The third paradox of charisma is to connect with many people, connect with one. You can achieve this through the process called “shining.”
Shining is an electric connection that gives someone the feeling of being the only other person in the room. In contrast to other public speaking strategies, shining requires the participation of another person. The only way you can shine is if someone feels you shine. You can't shine if they're looking at their phone. You make them feel more alive when you shine. This is how you will feel as a performer as well: simultaneously connected, vulnerable, and empowered. By reaching out to them, you are also letting them in.
Actions to take
The Life-Changing Magic of A Simple Frame
“Framing is how spellcasting works in the real world.”
Framing is magical. It determines people’s experiences and even shapes how they think.
It would be easy to name white things if you were asked to do so, wouldn't it? But suppose it were framed differently, like asking you to think of white things like milk and snow? The world is full of white things, but once you focus on milk and snow, it's difficult to think of other white things, like clouds and coconut flakes. The iconic white color of milk and snow creates a strong frame that inhibits alternatives.
Another way to put it is that effective frames can become so sticky that it becomes impossible to see things differently.
Knowing where to start when trying to frame things more consciously can be difficult. There are infinite possible frames, but the three most useful are monumental, manageable, and mysterious.
In a monumental frame, the unconscious mind is told to pay attention. It’s said that what’s being presented is a big deal! People are motivated by its importance, size, scope, or fear of missing out. A monumental frame inspires a sense of commitment and enthusiasm.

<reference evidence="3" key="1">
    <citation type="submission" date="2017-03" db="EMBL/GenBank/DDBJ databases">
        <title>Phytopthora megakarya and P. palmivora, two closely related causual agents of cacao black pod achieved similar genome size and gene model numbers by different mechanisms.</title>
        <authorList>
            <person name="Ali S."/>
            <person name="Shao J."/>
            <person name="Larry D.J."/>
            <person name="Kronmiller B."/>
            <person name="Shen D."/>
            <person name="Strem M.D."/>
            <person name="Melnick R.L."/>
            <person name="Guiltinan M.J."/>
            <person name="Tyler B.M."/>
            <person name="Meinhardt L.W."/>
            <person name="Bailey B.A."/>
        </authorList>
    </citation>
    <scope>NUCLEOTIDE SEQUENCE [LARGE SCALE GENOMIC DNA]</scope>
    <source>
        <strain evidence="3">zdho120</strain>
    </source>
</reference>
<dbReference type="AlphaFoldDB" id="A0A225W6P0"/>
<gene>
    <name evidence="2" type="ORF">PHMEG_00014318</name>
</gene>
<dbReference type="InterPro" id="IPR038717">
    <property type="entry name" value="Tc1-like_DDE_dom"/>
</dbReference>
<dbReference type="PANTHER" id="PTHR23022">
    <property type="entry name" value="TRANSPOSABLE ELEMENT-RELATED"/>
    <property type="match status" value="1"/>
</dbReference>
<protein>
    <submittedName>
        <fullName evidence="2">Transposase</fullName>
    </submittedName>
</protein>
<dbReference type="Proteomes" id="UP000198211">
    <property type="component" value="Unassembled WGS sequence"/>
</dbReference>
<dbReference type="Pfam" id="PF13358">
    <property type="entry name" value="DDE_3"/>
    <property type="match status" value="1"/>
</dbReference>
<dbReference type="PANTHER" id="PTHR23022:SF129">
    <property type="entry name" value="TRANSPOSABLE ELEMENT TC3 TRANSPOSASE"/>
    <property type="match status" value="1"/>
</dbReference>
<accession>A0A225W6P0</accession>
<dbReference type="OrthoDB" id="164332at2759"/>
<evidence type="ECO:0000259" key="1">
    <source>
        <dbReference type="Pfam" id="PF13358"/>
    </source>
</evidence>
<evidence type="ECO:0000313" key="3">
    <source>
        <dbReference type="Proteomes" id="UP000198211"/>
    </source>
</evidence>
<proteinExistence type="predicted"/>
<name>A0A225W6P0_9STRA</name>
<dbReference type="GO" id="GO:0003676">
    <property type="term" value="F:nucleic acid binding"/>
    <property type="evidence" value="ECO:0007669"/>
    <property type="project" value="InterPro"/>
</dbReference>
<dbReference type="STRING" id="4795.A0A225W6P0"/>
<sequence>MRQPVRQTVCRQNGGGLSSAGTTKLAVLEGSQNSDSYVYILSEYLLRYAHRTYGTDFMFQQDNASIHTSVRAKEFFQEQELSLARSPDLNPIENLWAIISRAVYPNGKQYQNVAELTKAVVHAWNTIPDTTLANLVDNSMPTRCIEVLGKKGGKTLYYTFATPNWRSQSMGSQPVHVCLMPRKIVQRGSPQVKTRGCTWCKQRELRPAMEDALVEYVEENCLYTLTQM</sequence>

Putting a monumental frame around a problem can motivate people and inspire action. However, when problems already feel overwhelming, you may use manageable frames instead.
Monumental frames emphasize why (It's important!), while manageable frames emphasize how (It's not that difficult). When small, immediate goals are achieved, momentum and persistence are created. When people are experiencing fears, grief, or doubt, a manageable frame can be particularly helpful.
A mysterious frame is effective because it disrupts the guessing process and the expectations that go with it. Words and phrases like “new,” “suddenly,” or “breaking news” are mysterious frames that spark curiosity about what has changed. Words like “mystery,” “secret,” or “reveal,” or topics framed as questions spark that same underlying uncertainty that piques our curiosity.
If you find yourself indecisive about which frame to use, combining frames can cover all your bases.
Actions to take
“Even if you have the best intentions, someone you are trying to influence might feel you’re threatening to take away their time, attention, money, or other valuable resources.”
You will, sooner or later, encounter resistance and objections as you exert your influence on others. If you encounter resistance, don't shut down. At the same time, you should avoid aggressively attacking others' objections. Rather than fighting resistance, you can redirect it to reach a mutually acceptable solution.